In the 5G Race, Airwave Auctions Are the Next Rivalry

The Wall Street Journal

Governments start selling access to spectrum for new mobile networks that would be much faster than those of today

A women looks at her mobile phone in central London.
A women looks at her mobile phone in central London. PHOTO: HANNAH MCKAY/REUTERS
A new battle for cellular airwaves is under way as governments around the world start to auction off spectrum for mobile coverage that could power near-instant video downloads and help run factories, control gadgets and navigate driverless cars.
Countries have long sold airwave rights for cellular service within their borders but places like Britain and Spain this year held their first major auctions for radio frequencies needed to make so-called 5G cellular networks, which could be much faster than today’s mobile networks, a reality. Italy made a splash earlier this month with a blockbuster sale—spinning off $7.6 billion of frequencies to several big European carriers, including Telecom Italia SpA and Vodafone Group PLC.
In June, South Korean mobile operators snapped up $3.3 billion of spectrum there. Next month, the Federal Communications Commission plans to hold the first major U.S. auction for 5G-friendly airwaves.
The frequencies sold at these auctions are the ones that governments and carriers think will be crucial for a broad rollout of 5G, which promises to eventually replace today’s fastest 4G networks.
Battle for BandwidthRecent government auctions for 5G-friendly airwaves, by total value raisedSource: the governments, the companiesNote: Some governments sell airwaves in phases, rather than all at once.
$7.55 billion3.261.800.510.090.09ItalySouth KoreaU.K.SpainIrelandFinland
The broad contours of how 5G will work, once it is fully operational, is only now starting to emerge, and some industry executives and analyst are skeptical of its potential, saying the technology might not be much different than today’s 4G. U.S. carriers plan to roll out their first iterations of 5G networks in a few cities in the next three months.
Cellular airwaves are a public resource akin to a lake that provides water to businesses and homes. Governments reserve chunks of spectrum for everything that requires wireless connectivity: radio and TV broadcasts, satellites, military communications, Wi-Fi, Bluetooth and even remote controls and garage-door openers.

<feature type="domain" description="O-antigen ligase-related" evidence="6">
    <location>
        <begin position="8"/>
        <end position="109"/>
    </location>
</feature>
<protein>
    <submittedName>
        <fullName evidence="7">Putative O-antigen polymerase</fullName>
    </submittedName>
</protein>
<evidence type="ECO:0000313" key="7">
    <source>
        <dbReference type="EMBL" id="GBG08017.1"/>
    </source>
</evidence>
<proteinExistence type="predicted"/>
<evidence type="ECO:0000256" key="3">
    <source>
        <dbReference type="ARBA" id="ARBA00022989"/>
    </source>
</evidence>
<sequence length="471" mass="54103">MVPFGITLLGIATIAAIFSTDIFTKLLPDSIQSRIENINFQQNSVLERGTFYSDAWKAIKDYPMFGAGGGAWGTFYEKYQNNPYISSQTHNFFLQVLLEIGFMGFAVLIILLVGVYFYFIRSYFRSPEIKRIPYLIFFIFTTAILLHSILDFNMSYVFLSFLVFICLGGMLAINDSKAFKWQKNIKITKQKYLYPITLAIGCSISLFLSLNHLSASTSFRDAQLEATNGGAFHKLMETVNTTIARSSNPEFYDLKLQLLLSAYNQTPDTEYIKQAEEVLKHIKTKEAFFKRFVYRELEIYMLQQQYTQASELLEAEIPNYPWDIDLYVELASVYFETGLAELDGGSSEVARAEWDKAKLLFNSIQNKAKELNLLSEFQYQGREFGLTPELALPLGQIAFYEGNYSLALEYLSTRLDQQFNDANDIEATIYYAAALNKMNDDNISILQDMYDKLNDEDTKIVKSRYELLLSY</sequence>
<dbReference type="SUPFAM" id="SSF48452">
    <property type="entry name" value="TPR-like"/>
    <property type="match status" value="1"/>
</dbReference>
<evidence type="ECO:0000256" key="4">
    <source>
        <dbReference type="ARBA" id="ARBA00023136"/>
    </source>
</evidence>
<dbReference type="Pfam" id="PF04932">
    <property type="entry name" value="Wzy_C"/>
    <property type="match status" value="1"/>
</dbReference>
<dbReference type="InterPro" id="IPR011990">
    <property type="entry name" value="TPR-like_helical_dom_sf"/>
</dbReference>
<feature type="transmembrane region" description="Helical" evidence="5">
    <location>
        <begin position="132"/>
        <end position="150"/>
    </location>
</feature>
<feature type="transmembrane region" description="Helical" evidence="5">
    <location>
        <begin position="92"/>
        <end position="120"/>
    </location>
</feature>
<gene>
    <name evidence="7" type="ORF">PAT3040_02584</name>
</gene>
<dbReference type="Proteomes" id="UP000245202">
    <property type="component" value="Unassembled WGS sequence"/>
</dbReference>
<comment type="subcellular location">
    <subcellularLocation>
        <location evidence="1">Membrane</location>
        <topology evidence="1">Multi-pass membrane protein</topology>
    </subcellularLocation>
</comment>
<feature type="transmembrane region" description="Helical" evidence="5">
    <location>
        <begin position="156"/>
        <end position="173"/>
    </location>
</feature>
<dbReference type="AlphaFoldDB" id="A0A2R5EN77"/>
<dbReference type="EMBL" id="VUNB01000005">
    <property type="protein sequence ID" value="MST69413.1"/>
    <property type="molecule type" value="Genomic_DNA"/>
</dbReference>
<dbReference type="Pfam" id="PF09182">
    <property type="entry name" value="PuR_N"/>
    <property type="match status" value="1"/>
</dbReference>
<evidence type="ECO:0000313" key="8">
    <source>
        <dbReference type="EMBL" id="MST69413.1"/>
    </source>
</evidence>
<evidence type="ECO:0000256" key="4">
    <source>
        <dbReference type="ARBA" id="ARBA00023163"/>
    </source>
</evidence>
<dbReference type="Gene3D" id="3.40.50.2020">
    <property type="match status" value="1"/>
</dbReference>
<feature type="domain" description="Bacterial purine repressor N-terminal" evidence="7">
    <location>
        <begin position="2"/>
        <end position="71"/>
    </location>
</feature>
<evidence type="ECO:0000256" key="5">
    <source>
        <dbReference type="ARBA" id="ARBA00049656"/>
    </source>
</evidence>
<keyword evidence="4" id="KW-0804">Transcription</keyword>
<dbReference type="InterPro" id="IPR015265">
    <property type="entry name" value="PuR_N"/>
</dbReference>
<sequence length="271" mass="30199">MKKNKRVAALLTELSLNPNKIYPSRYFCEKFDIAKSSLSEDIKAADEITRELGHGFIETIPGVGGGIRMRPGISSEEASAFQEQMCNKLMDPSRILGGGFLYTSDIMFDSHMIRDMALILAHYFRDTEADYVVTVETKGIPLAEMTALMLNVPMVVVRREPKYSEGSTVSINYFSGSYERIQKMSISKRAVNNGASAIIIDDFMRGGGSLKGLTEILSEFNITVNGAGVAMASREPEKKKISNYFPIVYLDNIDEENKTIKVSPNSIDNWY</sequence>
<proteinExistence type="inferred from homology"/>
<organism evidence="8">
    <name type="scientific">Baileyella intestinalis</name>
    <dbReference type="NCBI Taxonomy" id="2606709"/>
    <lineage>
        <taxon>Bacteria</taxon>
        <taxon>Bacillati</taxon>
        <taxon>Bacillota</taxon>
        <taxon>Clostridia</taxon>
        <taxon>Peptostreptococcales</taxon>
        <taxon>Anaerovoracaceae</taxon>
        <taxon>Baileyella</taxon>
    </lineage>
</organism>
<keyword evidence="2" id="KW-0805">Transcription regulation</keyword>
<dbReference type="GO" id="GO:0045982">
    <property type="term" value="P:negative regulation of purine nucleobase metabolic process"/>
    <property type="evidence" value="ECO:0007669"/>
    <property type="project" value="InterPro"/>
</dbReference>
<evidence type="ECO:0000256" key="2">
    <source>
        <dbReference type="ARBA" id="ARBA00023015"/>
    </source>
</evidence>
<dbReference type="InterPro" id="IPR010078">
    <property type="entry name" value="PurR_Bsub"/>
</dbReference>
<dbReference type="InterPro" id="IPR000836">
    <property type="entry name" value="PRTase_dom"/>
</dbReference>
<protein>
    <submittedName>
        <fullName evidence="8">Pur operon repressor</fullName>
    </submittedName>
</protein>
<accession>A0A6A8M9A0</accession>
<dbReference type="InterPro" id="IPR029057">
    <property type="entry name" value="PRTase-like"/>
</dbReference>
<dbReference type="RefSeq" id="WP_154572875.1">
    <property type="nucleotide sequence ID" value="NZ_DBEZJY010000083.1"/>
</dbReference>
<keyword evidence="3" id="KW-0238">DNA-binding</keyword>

Only a limited amount of airwaves are suitable for cellular service, so wireless providers such as Verizon Communications Inc. and AT&T Inc. compete fiercely for them. In general, a wireless carrier with more spectrum can provide faster service and serve more people compared with a competitor with less spectrum. It also can base advertising campaigns around that fact.
Demand for 5G airwaves, or spectrum, even in this early stage, is heating up. Auctions—including for 3G and 4G and potentially in a decade for 6G—typically sell 10- or 20-year leases to airwaves, so if a carrier misses out now, it may have to wait a decade or two for its next chance.
“If you don’t have spectrum, you can’t provide wireless service,” said Steve Blythe, who heads spectrum strategy for Orange, a French carrier that operates throughout Europe and Africa.
Carriers say 5G networks will be made up of loads of small antennas much more densely packed into populated areas. Those antennas will need to operate over different frequencies than those used in today’s networks. Generally, sought-after bandwidth will be capable of transmitting more data, but over shorter distances.
Governments in each country typically hold auctions to lease channels of airwaves to wireless carriers, and proceeds go into government coffers.
Cellular providers are closely watching auctions even in countries where they don’t have a presence. In addition to trying to lock in rights to the spectrum, carriers also can learn bidding strategies and lobby regulators on what they consider to be the best auction rules.
Wireless auctions already vary widely in terms of how they work around the world, and the heightened interest in 5G has drawn extra scrutiny to some. In the Italian auction that ended Tuesday, the government reaped more than double the revenue it had forecast, drawing criticism from one prominent carrier.
Four wireless carriers essentially bought 200 chunks of airwaves that they coveted for 5G networks. But instead of auctioning off individual packages, the Italian government said wireless carriers had to buy one of four big bundles. Two bundles featured 80 chunks of airwaves each, and two packages had 20 chunks each.
Bidding for the two larger packages was fierce. In the end, the carriers spent €6.55 billion ($7.55 billion) in the auction—more than double the €2.8 billion the Italian government had written into its budget.
Vodafone, which operates in more than 20 countries and is the world’s No. 2 wireless carrier by subscribers, won one of the 80-chunk packages, spending €2.4 billion in the overall auction. But the high price it forked over caused grumbling at the London headquarters.
“Auctions should be designed to balance fiscal requirements with the need for investment,” said Vodafone Chief Executive Nick Read, in a statement. He warned against future “artificial auction constructs.”
A spokesman for Italy’s ministry of economic development, which conducted the auction, declined to comment. European wireless executives said they believed the auction’s cost was an outlier compared with other countries because both Italy’s government and wireless industry face unique circumstances.